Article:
The Department of Health and Social Care (DH) has removed the postgraduate bursary for pre-registration nursing programmes in England.
It means postgraduates who want to take the two-year fast-track course into nursing must now accept more student debt.
In a policy paper on its website, the DH announced that from August 2018, postgraduate pre-registration nursing, midwifery and allied health professionals will instead access loans from the Student Loans Company, bringing funding for postgraduate nursing education in line with the changes made to undergraduate nursing programmes last year.
The DH claim that the reforms are designed to provide a more ‘sustainable model for universities while increasing the supply of nurses and midwives to the NHS’.
But chief executive of the Royal College of Nursing Janet Davies has described the move as ‘short-sighted’, claiming the Government appears ‘hell bent’ on reducing the nursing workforce.
She said: ‘At a time when the shortage is so great, another short-sighted announcement cuts off a way of getting more nurses. It goes against everything the Secretary of State has said on the urgent need to boost numbers in training and fill the vacant registered nurse jobs in the NHS.
‘With the help of bursaries, the fast-track programme allows graduates of other subjects to retrain as a nurse and join the NHS in just two years. The Government must expand this route, not restrict it. Graduates with existing student debt will not be falling over themselves to take out more.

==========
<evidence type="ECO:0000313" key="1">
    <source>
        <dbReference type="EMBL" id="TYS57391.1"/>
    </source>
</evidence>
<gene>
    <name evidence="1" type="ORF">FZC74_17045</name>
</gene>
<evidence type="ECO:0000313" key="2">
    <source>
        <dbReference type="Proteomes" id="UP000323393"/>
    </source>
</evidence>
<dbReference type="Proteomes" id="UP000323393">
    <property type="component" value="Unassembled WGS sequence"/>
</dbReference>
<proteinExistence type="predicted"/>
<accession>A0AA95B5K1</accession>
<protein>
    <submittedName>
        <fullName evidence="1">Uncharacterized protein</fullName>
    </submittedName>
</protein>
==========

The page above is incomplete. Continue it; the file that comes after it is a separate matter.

‘The Government seems hell-bent on reducing the supply of talent into nursing and this move calls into question its commitment to grow the nursing workforce.’
Professor Ian Norman, executive dean of Florence Nightingale Faculty of Nursing and Midwifery at King’s College London said: ‘Postgraduate diploma students – those who’ve already got a first degree are particularly excellent students and very well regarded by employers.
‘They are also maybe a bit more mature, they’ve thought through their career choice, they’ve taken a degree, they’ve maybe done work, and then they’re coming back.’
The ‘big danger’ of scrapping the postgraduate bursary is that it will ‘put people off going into nursing if they’ve already got a first loan,’ Professor Norman said.
The news follows the latest sets of figures from the Universities and Colleges Admissions Service, which found the biggest ever drop in applications to nursing undergraduate courses following the removal of the bursary. Their figures from the January cycle also showed a similarly high decrease in applicants.